1. Set up your machine.
  2. Capabilities tutorial


# Follow these instructions to initialise the tutorial
# initialising the build directory with a tutorial exercise
./init --tut ipc
# building the tutorial exercise
cd ipc_build


  1. Be able to use IPC to send data and capabilities between processes.
  2. Learn the jargon cap transfer.
  3. Be able to differentiate requests via badged capabilities.
  4. Know how to design protocols that use the IPC fastpath.


Interprocess communication (IPC) is the microkernel mechanism for synchronous transmission of small amounts of data and capabilities between processes. In seL4, IPC is facilitated by small kernel objects known as endpoints, which act as general communication ports. Invocations on endpoint objects are used to send and receive IPC messages.

Endpoints consist of a queue of threads waiting to send, or waiting to receive messages. To understand this, consider an example where n threads are waiting for a message on an endpoint. If n threads send messages on the endpoint, all n waiting threads will receive the message and wake up. If an n+1th sender sends a message, that sender is now queued.

System calls

Threads can send messages on endpoints with the system call seL4_Send, which blocks until the message has been consumed by another thread. seL4_NBSend can also be used, which performs a polling send: the send is only successful if a receiver is already blocked waiting for a message, and otherwise fails. To avoid a back channel, seL4_NBSend does not return a result indicating if the message was sent or not.

seL4_Recv can be used to receive messages, and seL4_NBRecv can be used to poll for messages.

seL4_Call is a system call that essentially combines an seL4_Send and an seL4_Recv with one major difference: in the receive phase, thread which uses this function is blocked on a one-time capability termed a reply capability, and not the endpoint itself. In a client-server scenario, where clients use seL4_Call to make requests, the server can explicitly reply to the correct client.

The reply capability is stored internally in the thread control block (TCB) of the receiver. The system call seL4_Reply invokes this capability, which sends an IPC to the client and wakes it up. seL4_ReplyRecv does the same, except it sends the reply and blocks on the provided endpoint in a combined system call.

Since TCBs have a single space to store a reply capability, if servers need to service multiple requests (e.g saving requests to reply at a later time, after hardware operations have been completed), seL4_CNode_SaveCaller can be used to save the reply capability to an empty slot in the receivers CSpace.

IPC Buffer

Each thread has a buffer (referred to as the IPC buffer), which contains the payload of the IPC message, consisting of data and capabilities. Senders specify a message length and the kernel copies this (bounded) amount between the sender and receiver IPC buffer.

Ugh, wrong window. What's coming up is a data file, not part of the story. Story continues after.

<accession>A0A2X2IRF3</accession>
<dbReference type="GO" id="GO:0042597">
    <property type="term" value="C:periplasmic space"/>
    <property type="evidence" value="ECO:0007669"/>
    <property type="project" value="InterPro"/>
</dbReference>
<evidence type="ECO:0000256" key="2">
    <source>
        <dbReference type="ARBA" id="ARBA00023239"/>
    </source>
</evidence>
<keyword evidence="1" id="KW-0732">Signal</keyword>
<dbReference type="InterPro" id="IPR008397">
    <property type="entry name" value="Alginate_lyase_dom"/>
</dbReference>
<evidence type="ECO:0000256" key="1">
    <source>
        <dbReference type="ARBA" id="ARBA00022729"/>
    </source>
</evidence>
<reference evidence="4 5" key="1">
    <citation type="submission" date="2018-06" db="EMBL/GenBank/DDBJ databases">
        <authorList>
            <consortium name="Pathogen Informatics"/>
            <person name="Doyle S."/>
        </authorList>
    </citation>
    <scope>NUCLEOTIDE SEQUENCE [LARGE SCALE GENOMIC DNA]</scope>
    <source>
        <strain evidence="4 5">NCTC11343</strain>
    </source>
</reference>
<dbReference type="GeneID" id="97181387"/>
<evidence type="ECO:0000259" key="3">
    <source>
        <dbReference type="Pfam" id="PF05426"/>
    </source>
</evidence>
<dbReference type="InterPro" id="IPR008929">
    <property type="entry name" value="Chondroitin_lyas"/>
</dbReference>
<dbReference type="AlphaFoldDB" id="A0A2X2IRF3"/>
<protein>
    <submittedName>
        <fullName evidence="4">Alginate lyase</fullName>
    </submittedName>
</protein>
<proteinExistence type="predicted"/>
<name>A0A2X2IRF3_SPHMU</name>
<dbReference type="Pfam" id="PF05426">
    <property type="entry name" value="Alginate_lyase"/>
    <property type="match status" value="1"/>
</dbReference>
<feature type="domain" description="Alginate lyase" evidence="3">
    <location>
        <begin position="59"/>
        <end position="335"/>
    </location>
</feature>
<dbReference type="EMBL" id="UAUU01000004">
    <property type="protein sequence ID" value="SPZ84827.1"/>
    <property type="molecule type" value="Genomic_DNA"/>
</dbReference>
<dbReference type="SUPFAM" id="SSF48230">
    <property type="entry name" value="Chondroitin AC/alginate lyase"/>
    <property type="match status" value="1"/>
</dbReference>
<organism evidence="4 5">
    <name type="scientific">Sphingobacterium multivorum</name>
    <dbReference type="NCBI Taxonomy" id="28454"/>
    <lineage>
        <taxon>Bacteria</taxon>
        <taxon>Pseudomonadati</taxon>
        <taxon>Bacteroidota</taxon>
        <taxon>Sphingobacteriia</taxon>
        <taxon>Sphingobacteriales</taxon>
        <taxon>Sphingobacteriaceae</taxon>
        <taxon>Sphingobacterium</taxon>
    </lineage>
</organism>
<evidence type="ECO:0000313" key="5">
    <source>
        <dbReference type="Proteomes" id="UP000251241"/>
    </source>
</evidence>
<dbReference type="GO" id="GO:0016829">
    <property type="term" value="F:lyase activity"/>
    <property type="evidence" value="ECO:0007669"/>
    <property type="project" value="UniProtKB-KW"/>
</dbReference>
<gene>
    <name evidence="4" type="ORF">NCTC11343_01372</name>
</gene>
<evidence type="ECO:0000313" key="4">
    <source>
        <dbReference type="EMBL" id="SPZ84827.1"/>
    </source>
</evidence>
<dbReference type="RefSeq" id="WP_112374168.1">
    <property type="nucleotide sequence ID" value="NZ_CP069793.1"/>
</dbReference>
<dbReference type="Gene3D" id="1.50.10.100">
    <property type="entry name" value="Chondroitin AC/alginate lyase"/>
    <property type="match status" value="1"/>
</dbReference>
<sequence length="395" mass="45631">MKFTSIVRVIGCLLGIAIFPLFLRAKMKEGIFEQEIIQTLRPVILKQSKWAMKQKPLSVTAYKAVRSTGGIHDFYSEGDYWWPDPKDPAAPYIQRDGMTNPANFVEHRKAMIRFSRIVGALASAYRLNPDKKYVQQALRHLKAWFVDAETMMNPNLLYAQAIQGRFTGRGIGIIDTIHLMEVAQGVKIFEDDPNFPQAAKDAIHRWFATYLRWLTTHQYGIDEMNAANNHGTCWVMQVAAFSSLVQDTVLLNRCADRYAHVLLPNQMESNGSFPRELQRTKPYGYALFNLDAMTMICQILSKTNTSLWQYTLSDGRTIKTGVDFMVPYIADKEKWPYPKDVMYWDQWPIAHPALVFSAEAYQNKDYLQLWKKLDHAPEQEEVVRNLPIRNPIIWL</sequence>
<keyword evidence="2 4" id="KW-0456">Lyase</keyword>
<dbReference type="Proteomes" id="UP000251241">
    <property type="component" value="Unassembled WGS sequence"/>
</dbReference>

Data transfer

The IPC buffer contains a bounded area of message registers (MR) used to transmit data on IPC. Each register is the machine word size, and the maximum message size is available in the seL4_MsgMaxLength constant provided by libsel4.

Messages can be loaded into the IPC buffer using seL4_GetMR and extracted using seL4_SetMR. Small messages are sent in registers and do not require a copy operation. The amount of words that fit in registers is available in the seL4_FastMessageRegisters constant.

The amount of data being transferred, in terms of the number of message registers used, must be set in as the length field in the seL4_MessageInfo_t data structure.

Cap transfer

Along with data, IPC can be used to send capabilities between processes per message. This is referred to as cap transfer. The number of capabilities being transferred is encoded in the seL4_MessageInfo_t structure as extraCaps. Below is an example for sending a capability via IPC:

   seL4_MessageInfo info = seL4_MessageInfo_new(0, 0, 1, 0);
   seL4_SetCap(0, free_slot);
   seL4_Call(endpoint, info);

To receive a capability, the receiver must specify a cspace address to place the capability in. This is shown in the code example below:

    seL4_SetCapReceivePath(cnode, badged_endpoint, seL4_WordBits);
    seL4_Recv(endpoint, &sender);

The access rights of the received capability are the same as by the rights that the receiver has to the endpoint. Note that while senders can send multiple capabilities, receivers can only receive one at a time.

Capability unwrapping

seL4 can also unwrap capabilities on IPC. If the n-th capability in the message refers to the endpoint through which the message is sent, the capability is unwrapped: its badge is placed into the n-th position of the receiver’s IPC buffer (in the field caps_or_badges), and the kernel sets the n-th bit (counting from the least significant) in the capsUnwrapped field of seL4_MessageInfo_t.

Message Info

The seL4_MessageInfo_t data structure is used to encode the description of an IPC message into a single word. It is used to describe a message to be sent to seL4, and for seL4 to describe the message that was sent to the receiver. It contains the following fields:

  • length the amount of message registers (data) in the message (seL4_MsgMaxLength maximum),
  • extraCaps the number of capabilities in the message (seL4_MsgMaxExtraCaps)